Today marks two year since Prince died. It’s not that long ago that I confessed that his was one of the very few celebrity deaths that have personally touched me. Step aside, Princess Diana! People have got tired of me saying he was the ‘effing Mozart of his age‘, I think.
This weekend is a busy one – or should be. One of my favourite watering holes, Beerwolf, are hosting a live music tribute on Sunday afternoon, marvellously entitled ‘Prince you’ve been gone‘. I suspect this might put a dent in my Sixth Form marking – sorry, people.
Whilst there’s an argument to be made that Shakespeare himself was a multi-faceted genius, you know me by now: I started thinking about who the Shakespearean ‘Prince’ might be. These were my criteria …
It’s a wonder Will didn’t end up in prison, when you think about it …
This week’s quotation is from Germaine Greer, Shakespeare (Past Masters series), (Oxford: OUP, 1986), p.75
Classroom experience tells me that [massive generalization] today’s students are disinclined to think for themselves [/massive generalization]. It’s part of the resistance to Shakespeare that seems to be coded into some pupils’ DNA (and another day I might talk about the ‘generational’ thing), but we see it with other texts. A while back, in Manchester, I taught the short film ‘The Virus’ – which I personally think is excellent:
– but it was met with howls of anger (only slight exaggeration) from students who couldn’t work out what had happened, why, and what might happen next. Watch the film, if you have under ten minutes, and then ask yourself if the main character is alive or dead at the end. Then, ask yourself why or how the answer couldn’t be obvious to 14/15 year-olds. This happened with TWO classes. I wasn’t just taken aback: I was worried. Not least because they thought it was ‘rubbish‘ because they couldn’t figure it out.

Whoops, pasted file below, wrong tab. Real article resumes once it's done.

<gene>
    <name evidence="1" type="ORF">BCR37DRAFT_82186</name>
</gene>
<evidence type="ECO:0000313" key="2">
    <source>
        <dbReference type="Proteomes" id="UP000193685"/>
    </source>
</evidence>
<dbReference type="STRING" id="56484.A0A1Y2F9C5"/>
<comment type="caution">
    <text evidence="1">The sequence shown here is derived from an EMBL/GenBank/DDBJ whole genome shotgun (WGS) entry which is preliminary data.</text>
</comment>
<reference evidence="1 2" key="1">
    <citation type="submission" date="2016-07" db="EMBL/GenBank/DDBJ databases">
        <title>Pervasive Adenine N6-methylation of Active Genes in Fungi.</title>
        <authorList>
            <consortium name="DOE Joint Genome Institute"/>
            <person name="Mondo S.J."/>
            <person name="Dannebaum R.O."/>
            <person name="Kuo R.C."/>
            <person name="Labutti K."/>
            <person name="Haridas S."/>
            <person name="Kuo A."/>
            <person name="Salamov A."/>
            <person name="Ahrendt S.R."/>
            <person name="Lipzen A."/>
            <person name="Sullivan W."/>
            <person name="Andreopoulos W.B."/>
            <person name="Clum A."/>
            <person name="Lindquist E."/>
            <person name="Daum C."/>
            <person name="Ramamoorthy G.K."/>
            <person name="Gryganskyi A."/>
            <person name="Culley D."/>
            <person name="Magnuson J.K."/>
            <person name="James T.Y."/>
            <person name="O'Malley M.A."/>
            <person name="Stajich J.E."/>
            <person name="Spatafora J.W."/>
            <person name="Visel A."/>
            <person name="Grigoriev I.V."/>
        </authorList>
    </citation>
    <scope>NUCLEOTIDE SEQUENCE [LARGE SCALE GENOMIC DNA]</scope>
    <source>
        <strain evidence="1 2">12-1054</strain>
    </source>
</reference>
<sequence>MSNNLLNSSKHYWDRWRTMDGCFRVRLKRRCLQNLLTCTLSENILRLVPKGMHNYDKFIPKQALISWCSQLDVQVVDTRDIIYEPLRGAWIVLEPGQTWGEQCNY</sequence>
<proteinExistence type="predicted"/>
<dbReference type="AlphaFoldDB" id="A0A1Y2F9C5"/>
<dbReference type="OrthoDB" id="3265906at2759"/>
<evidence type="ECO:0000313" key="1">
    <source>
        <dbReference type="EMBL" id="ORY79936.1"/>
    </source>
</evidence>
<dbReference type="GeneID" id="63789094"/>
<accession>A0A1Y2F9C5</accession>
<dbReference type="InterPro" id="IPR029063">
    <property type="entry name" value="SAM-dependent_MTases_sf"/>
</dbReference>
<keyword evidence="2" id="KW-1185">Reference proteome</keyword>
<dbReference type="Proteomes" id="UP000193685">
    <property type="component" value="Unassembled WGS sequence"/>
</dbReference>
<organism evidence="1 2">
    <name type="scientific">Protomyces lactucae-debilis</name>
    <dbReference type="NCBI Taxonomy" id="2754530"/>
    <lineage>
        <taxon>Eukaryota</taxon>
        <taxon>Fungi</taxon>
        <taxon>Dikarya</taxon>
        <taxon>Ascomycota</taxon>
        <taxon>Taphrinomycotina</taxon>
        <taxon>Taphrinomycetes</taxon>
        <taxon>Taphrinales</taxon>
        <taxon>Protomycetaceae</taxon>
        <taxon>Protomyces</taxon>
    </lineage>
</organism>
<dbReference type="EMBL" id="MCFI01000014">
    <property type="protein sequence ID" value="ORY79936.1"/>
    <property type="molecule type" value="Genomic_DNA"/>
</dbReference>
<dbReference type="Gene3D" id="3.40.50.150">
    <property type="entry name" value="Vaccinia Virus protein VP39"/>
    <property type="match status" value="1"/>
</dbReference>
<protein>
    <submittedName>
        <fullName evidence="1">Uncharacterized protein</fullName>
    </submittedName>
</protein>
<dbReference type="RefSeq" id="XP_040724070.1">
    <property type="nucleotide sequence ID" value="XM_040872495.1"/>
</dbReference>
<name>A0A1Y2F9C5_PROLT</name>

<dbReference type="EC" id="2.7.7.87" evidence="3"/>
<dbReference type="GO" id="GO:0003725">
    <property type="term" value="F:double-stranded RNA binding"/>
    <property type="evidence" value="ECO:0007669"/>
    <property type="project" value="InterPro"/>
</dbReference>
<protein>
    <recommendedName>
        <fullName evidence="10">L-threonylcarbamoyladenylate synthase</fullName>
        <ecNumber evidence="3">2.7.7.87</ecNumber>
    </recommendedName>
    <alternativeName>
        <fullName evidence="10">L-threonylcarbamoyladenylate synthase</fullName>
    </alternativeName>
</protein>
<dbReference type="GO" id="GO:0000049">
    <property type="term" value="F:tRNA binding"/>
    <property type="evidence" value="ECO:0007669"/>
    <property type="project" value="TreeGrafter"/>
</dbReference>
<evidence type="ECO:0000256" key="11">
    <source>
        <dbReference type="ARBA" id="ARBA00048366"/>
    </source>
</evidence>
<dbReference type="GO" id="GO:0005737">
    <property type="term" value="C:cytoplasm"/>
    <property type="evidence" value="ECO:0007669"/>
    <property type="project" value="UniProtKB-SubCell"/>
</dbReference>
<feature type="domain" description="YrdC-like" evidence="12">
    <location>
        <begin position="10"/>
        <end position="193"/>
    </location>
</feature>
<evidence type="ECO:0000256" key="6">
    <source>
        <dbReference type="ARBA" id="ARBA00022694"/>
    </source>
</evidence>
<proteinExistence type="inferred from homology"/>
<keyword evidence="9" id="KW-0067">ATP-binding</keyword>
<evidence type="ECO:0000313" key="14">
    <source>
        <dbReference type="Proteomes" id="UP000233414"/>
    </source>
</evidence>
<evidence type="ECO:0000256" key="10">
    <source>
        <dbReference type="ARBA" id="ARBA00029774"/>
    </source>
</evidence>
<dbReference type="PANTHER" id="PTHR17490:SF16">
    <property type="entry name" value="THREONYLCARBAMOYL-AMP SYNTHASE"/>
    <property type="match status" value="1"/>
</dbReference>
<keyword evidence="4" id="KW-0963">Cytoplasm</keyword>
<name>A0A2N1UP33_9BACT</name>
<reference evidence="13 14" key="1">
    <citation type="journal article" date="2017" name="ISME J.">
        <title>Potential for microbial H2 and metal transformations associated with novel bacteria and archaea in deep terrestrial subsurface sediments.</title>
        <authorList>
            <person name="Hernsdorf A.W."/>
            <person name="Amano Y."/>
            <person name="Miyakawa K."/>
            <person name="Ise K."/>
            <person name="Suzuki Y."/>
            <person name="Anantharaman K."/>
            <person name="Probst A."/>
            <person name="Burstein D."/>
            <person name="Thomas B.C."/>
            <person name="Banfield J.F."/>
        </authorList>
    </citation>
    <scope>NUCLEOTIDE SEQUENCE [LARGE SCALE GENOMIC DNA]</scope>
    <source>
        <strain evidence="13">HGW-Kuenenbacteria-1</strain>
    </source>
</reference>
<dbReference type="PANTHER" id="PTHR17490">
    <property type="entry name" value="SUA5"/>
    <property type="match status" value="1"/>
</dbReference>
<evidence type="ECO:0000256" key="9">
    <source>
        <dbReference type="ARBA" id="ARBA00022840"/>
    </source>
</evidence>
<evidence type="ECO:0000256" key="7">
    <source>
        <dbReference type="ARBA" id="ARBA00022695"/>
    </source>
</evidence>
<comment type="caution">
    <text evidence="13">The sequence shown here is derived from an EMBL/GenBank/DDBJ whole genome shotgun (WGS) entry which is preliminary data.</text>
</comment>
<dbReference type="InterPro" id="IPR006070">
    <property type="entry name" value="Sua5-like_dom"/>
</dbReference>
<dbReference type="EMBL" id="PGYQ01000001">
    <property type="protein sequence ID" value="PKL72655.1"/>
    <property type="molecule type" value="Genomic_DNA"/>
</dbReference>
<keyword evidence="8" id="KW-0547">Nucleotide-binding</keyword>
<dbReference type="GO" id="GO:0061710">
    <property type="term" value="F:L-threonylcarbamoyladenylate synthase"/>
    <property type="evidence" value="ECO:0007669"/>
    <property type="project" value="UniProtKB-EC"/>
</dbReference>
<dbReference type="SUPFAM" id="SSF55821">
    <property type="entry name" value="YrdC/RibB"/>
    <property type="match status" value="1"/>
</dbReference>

To be fair, this probably isn’t new – had my students been alive at the time, and in possession of the attention span required to read it, they would have been part of the contemporary outcry over the ending to Great Expectations. But Dickens‘ audience wanted their theories confirmed or refuted. In 2018, it just seems endemic that people have no theories. They just want to be told what to think … and that scares me.
This is a long read – I say that on a blog where posts often hit 1,300 words, against ‘accepted wisdom’ – so apologies in advance. YOUR blog is your blog; my blog is MY blog, and I write for catharsis and as a kind of journal, not ‘popularity’, ‘followers’, or ‘influence’. I was tempted to temper my words with a gallery of pictures, but that didn’t feel right, either. This post feels a little more personal than most.
In spite of, or maybe because of, constant trawling for Shakespeare-related content, I have only just found this. Last April, Peter Marks wrote a piece for The Washington Post (link below) suggesting that Americans are too ‘intellectually lazy’ to appreciate Shakespeare, and fearing for the future popularity of the plays. My immediate response was ‘you think it’s bad in the US? Try over here, where Shakespeare was born!’
Richard III: Act I, Sc iii (Ponytail Shakespeare read-through)
Richard has been a part of my life, a surprisingly large part, for about six years or so. In fact, we might call him part of the ‘soundtrack of my life’, since I turned 40. So whilst I try and inevitably fail to do the play justice in these posts, one of the things that’s already settled is the Shakespeare’s Jukebox ‘Soundtrack Album’ that I publish at the end of my amble through the play. Some songs have been ringfenced, so that I don’t use them for any other play … this is one.